FIRE EFFECTS AND USE

WILDLIFE SPECIES: Lynx rufus
DIRECT FIRE EFFECTS ON ANIMALS : Bobcats are very mobile and can probably escape most fires. There are no reports of direct bobcat mortality due to fire [32]. Howard and others [22] saw a bobcat leaving burning brush in California, but found no animals that had been injured or killed by the fire. HABITAT RELATED FIRE EFFECTS : Fire may improve the foraging habitat and prey base of bobcats. Fires that create a mosaic of burned and unburned areas including some open areas and some cover are probably most beneficial to bobcats. Fires that reduce vegetation height and create open areas probably increase hunting efficiency. Surface fires often open substrates for quieter stalking and easier capture of prey than can occur in closed forests [26]. Annual winter burning on a northern bobwhite (Colinus virginianus) plantation may have improved stalking conditions for bobcats which resulted in an increase in the local bobcat population [31]. In California bobcats feed in recent (1-year-old) chaparral burns and young (2- to 3-year-old) chaparral [28]. Longhurst [28] observed that at the Hopland Field Station in California, populations of bobcats increased in young to intermediate aged chaparral interspersed with grassland. Bobcat populations showed a downward trend in both mature chaparral (10 years old or more) and extensive grasslands. Periodic fire helps to maintain habitat for many bobcat prey. Several studies indicate that many small mammal populations increase rapidly subsequent to fire in response to increased food availability [20,21,26]. Cotton rats often leave burned areas immediately after fire, but they return to burned areas to forage on green vegetation as the season progresses. Cotton rats experience greater weight gains in burned than unburned areas. Komarek [50] reported effects of fire exclusion on cotton rats and other grassland rodents in pine woods which had previously been burned annually. After 4 years the cotton rat population had decreased sharply. Fire at 3-year intervals would provide optimum habitat for cotton rats as long as adequate amounts of unburned areas were available as escape cover. Cottontail rabbit responses to fire are apparently similar to those of the cotton rat [21]. Fire often improves hare and rabbit forage quality and quantity for two or more growing seasons [20,26]. Hill [20] concluded that burning in pine plantations in the Southeast at intervals longer than 2 years would be less beneficial to rabbits and hares than annual burns, but any fire is better for these species than fire exclusion. FIRE USE : Prescribed burning that favors small mammals by creating ecotones and different age classes of vegetation would increase the prey base for bobcats and make hunting easier for them by opening up the habitat [33].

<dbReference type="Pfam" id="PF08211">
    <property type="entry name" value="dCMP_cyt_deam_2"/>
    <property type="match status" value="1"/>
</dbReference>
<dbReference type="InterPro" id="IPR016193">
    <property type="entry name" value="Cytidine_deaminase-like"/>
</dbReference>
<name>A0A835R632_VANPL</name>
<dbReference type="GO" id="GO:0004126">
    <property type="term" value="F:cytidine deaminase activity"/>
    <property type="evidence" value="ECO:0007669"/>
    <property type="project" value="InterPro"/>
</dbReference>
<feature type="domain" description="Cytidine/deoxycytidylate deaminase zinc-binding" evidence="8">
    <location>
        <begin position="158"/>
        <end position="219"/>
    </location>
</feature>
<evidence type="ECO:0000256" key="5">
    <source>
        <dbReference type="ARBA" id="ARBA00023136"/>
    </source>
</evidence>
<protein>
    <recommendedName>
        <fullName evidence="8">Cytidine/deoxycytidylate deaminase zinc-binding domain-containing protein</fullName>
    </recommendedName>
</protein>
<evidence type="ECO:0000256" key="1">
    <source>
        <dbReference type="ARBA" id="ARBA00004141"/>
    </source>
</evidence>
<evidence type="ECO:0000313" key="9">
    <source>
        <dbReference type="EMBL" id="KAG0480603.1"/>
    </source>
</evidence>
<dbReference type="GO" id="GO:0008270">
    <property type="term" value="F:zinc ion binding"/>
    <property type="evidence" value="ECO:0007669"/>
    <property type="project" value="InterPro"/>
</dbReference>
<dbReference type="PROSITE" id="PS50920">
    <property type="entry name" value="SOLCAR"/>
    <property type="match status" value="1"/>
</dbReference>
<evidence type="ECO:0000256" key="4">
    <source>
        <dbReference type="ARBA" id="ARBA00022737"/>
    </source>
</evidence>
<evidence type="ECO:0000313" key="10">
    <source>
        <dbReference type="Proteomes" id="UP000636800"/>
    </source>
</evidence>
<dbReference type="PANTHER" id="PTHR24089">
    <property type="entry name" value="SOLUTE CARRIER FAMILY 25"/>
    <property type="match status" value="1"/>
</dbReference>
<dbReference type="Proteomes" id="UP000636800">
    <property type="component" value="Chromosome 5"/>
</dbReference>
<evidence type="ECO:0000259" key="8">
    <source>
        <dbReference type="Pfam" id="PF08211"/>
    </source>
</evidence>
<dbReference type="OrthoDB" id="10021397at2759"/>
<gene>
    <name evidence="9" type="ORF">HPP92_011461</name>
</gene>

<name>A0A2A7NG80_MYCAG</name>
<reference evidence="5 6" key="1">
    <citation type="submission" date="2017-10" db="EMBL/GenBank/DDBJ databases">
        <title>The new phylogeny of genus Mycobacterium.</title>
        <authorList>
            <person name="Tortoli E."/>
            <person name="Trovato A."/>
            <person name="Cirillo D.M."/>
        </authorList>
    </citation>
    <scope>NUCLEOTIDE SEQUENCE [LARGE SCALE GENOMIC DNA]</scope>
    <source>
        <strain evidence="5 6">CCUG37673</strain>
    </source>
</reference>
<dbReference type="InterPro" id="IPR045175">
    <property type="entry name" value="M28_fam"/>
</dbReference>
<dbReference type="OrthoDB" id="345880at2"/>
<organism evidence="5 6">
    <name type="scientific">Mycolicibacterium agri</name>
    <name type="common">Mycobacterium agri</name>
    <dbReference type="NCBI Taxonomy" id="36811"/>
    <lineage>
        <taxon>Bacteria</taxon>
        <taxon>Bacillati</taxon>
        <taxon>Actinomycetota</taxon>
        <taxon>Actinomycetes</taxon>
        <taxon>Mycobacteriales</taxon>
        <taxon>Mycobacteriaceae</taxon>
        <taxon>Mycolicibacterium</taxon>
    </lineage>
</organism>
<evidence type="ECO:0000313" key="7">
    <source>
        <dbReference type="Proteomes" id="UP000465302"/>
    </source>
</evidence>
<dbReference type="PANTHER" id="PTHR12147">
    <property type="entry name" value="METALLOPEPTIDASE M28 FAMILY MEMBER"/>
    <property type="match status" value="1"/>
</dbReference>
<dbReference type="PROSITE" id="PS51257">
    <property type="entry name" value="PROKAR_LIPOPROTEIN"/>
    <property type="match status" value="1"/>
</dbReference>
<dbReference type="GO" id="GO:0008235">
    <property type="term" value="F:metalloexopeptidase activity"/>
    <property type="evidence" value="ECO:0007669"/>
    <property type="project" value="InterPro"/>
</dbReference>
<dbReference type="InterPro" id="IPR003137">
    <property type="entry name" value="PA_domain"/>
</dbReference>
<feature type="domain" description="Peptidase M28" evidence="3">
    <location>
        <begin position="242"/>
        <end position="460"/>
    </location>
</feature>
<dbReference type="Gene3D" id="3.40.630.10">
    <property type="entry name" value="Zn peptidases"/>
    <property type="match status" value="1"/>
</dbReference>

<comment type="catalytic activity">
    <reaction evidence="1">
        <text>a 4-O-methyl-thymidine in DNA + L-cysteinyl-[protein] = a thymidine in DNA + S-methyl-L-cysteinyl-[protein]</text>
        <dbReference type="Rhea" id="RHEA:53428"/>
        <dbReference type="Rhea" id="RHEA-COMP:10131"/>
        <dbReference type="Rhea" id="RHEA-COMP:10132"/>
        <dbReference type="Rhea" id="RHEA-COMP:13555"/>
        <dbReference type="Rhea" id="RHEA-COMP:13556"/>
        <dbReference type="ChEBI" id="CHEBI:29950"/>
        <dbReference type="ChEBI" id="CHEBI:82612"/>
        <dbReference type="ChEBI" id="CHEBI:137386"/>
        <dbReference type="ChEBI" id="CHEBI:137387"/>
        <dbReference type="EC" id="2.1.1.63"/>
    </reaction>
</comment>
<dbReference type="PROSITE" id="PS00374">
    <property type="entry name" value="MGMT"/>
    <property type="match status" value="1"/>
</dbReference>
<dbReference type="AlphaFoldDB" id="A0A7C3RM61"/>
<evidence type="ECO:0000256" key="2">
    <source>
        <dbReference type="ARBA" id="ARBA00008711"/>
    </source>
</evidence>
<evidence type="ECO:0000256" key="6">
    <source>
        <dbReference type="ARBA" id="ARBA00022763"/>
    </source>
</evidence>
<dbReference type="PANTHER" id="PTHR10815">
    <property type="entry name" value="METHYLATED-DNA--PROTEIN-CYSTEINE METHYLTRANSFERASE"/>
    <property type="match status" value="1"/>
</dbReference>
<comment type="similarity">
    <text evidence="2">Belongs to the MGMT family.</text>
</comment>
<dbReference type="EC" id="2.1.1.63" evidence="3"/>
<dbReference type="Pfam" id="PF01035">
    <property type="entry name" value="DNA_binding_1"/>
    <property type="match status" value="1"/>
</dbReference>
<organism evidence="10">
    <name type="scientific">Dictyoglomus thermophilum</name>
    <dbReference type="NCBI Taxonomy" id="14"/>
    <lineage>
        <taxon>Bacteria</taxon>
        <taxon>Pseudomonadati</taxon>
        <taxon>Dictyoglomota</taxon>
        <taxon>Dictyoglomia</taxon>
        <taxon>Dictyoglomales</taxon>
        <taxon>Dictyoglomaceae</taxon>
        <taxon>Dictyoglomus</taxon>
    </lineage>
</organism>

REFERENCES

WILDLIFE SPECIES: Lynx rufus
REFERENCES : 1. Allen, A. W. 1987. The relationship between habitat and furbearers. In: Novak, Milan; Baker, J. A.; Obbard, M. E.; Malloch, Bruce, eds. Wild furbearer management and conservation in North America. Ottawa, ON: Ontario Ministry of Natural Resources: 164-179. [24997] 2. Bailey, Theodore N. 1974. Social organization in a bobcat population. Journal of Wildlife Management. 38(3): 435-446. [25141] 3. Bailey, Theodore N. 1981. Den ecology, population parameters and diet of eastern Idaho bobcats. In: Blum, L. G.; Escherich, P. C., eds. Bobcat research conference: Proceedings; 1979 October 16-18; Front Royal, VA. NWF Science and Technical Series No. 6. Washington, DC: National Wildlife Federation: 62-69. [24985] 4. Berg, William E. 1981. Ecology of bobcats in northern Minnesota. In: Blum, L. G.; Escherich, P. C., eds. Bobcat research conference: Proceedings; 1979 October 16-18; Front Royal, VA. NWF Science and Technical Series No. 6. Washington, DC: National Wildlife Federation: 55-61. [24983] 5. Bernard, Stephen R.; Brown, Kenneth F. 1977. Distribution of mammals, reptiles, and amphibians by BLM physiographic regions and A.W. Kuchler's associations for the eleven western states. Tech. Note 301. Denver, CO: U.S. Department of the Interior, Bureau of Land Management. 169 p. [434] 6. Boyle, Katherine A. 1987. Habitat suitability index models: bobcat. Biol. Rep. 82 (10.147). Washington, DC: U.S. Department of the Interior, Fish and Wildlife Service. 16 p. [11712] 7. Chapman, Joseph A.; Feldhamer, George A., eds. 1982. Wild mammals of North America. Baltimore, MD: The Johns Hopkins University Press. 1147 p. [21085] 8. Clark, Mary K.; Lee, David S.; Funderburg, John B., Jr. 1985. The mammal fauna of Carolina bays, pocosins, and associated communities in North Carolina: an overview. Brimleyana. Raleigh, NC: North Carolina State Museum of Natural History; 11: 1-38. [13478] 9. 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